Even that short promise took more leverage than state environmental regulators could bring to bear. The Mercury has learned that the state Department of Environmental Quality has handed at least part of its oversight of air toxics to the state Department of Justice. Paul Garrahan, a staff attorney in charge of the natural resources section, elicited Bullseye's commitment to ditch all forms of chromium with a call Monday. The company formerly had only agreed to stop putting one type of the heavy metal into its furnaces.
The focus on chromium is new. In the midst of ongoing concerns about levels of cadmium and arsenic far exceeding state safe-air goals found last October, it was members of the community who directed DEQ to first consider chromium levels as well, DEQ Northwest Region Administrator Nina DeConcini revealed at a press conference on Friday.
At that press conference, DeConcini expressed uncertainty about DEQ's legal authority regarding the two glass factories that have raised such concern: Bullseye and Uroboros Glass in North Portland. Asked to cite the basis of that authority, she couldn’t. DeConcini said she would have to consult with outside counsel at the DOJ, Mr. Garrahan.
"As DOJ attorneys are DEQ's legal counsel, they are involved in providing legal advice to us to inform our decisions. They also represent us in legal matters, especially when other parties involved are represented by legal counsel," DeConcini said in an emailed statement.
As far as poison escaping Bullseye's flue, the company's assurances last week that it was suspending the use of toxic chromium VI were cold comfort. In announcing that move, the DEQ neglected to mention that, under the high-temperature conditions of a glass furnace, chromium compounds can change. The relatively benign trivalent chromium (chromium III) that Bullseye, until yesterday, said it would still use, could morph into the truly toxic version, chromium VI.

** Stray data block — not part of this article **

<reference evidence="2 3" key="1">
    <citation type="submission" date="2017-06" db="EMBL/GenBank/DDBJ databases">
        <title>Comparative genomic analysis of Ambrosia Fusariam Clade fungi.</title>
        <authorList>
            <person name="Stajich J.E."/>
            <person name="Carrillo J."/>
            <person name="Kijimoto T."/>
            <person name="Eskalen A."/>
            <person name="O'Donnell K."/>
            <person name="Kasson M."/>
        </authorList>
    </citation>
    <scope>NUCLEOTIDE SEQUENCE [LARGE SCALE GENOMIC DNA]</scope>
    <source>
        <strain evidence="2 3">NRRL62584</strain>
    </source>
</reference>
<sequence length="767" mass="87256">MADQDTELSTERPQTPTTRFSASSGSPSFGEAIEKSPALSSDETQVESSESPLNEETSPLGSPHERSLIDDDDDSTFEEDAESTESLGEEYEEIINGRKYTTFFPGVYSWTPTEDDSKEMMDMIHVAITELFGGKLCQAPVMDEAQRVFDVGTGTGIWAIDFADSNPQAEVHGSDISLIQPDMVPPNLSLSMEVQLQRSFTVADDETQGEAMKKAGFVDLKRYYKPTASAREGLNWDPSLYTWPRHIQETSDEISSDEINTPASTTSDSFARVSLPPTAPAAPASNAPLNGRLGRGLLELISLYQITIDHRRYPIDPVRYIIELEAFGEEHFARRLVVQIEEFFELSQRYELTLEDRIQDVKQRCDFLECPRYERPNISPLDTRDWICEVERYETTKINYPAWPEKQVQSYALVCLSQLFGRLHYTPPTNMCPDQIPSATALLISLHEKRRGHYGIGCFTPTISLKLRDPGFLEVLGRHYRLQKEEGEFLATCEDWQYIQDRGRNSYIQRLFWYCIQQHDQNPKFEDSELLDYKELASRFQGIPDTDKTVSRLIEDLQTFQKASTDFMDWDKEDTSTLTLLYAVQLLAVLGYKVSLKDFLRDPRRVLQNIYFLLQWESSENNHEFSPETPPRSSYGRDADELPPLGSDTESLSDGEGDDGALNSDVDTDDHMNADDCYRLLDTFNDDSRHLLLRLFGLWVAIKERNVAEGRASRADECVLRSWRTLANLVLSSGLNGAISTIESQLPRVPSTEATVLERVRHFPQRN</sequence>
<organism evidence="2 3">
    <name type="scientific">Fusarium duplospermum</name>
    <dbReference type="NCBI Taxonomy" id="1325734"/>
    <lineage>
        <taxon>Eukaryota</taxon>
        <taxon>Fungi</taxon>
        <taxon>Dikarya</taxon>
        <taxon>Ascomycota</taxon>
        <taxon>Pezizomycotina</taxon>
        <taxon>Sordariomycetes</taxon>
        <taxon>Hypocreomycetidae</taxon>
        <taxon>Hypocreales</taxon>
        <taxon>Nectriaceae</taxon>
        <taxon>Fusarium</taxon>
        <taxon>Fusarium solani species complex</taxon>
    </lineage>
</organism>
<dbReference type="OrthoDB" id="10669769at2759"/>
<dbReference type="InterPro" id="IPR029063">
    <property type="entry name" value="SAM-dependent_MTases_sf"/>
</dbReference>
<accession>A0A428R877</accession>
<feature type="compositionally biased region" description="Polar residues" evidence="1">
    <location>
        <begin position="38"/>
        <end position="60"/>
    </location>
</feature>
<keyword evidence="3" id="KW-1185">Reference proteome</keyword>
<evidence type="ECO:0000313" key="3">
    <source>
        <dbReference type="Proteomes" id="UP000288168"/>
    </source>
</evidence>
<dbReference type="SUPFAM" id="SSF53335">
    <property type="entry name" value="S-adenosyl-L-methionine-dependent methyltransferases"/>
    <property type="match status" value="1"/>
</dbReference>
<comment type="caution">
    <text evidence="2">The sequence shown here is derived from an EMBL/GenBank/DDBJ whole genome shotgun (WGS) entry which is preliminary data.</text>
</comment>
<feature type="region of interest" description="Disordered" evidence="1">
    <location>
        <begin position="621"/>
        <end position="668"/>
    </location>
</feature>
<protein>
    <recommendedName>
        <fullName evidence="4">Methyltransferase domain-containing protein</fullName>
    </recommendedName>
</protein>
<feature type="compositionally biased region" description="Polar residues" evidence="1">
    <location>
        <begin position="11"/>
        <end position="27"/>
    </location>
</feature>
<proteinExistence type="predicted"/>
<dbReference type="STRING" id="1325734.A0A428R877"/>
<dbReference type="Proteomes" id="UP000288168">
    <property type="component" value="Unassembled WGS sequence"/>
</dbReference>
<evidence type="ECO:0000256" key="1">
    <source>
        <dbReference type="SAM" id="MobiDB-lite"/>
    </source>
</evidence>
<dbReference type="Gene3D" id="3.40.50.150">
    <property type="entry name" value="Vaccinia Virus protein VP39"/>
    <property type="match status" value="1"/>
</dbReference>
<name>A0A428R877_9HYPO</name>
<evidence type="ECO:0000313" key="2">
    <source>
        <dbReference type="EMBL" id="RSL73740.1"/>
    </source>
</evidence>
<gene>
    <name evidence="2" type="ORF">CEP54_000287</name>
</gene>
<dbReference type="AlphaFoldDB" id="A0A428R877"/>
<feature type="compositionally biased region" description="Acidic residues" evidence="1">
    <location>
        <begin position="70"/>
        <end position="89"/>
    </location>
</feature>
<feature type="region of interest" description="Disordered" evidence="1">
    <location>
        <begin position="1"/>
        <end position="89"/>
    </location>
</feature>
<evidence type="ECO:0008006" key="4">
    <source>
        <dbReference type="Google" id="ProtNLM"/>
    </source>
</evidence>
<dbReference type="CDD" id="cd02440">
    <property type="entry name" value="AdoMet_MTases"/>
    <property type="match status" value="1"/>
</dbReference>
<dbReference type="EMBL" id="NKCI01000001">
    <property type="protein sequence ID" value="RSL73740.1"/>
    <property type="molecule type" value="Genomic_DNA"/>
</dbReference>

Perhaps realizing that, DOJ's Garrahan got the company to agree to punt all chromium for at least a week. It remains to be seen how long that will last.
The problem for Bullseye's neighbors was explained by Andrea Goforth, associate professor of chemistry at Portland State University. Various forms of chromium subjected to a glass furnace's 2400-degree Fahrenheit heat can oxidize and lose electrons. Some of that will escape up Bullseye's flue as vapor. Once outside, this “electron-hungry” form of chromium (as Goforth put it) might be inhaled by someone within range of Bullseye's fugitive emissions.
Chromium VI is dangerous because it in effect steals electrons from the biological agent—such as lung tissue—that it encounters. The human body tries to compensate for the missing electrons as best it can, often in botched, anomalous fashion. Bad outcomes—such as altered cell reproduction, damaged genetic material, or cancer—might result, said Goforth.
Ironically, Bullseye's introduction of liquid oxygen as a fuel for its furnaces back in 2005 only adds to the problem, since, said Goforth, it “encourages the stripping of electrons” thus yielding more chromium VI. The increased oxygen in the fuel also increases the oxidation of other metals, she added.
Daniel Forbes is the author of Derail this Train Wreck. He lives in Portland, and can be reached at email@example.com.
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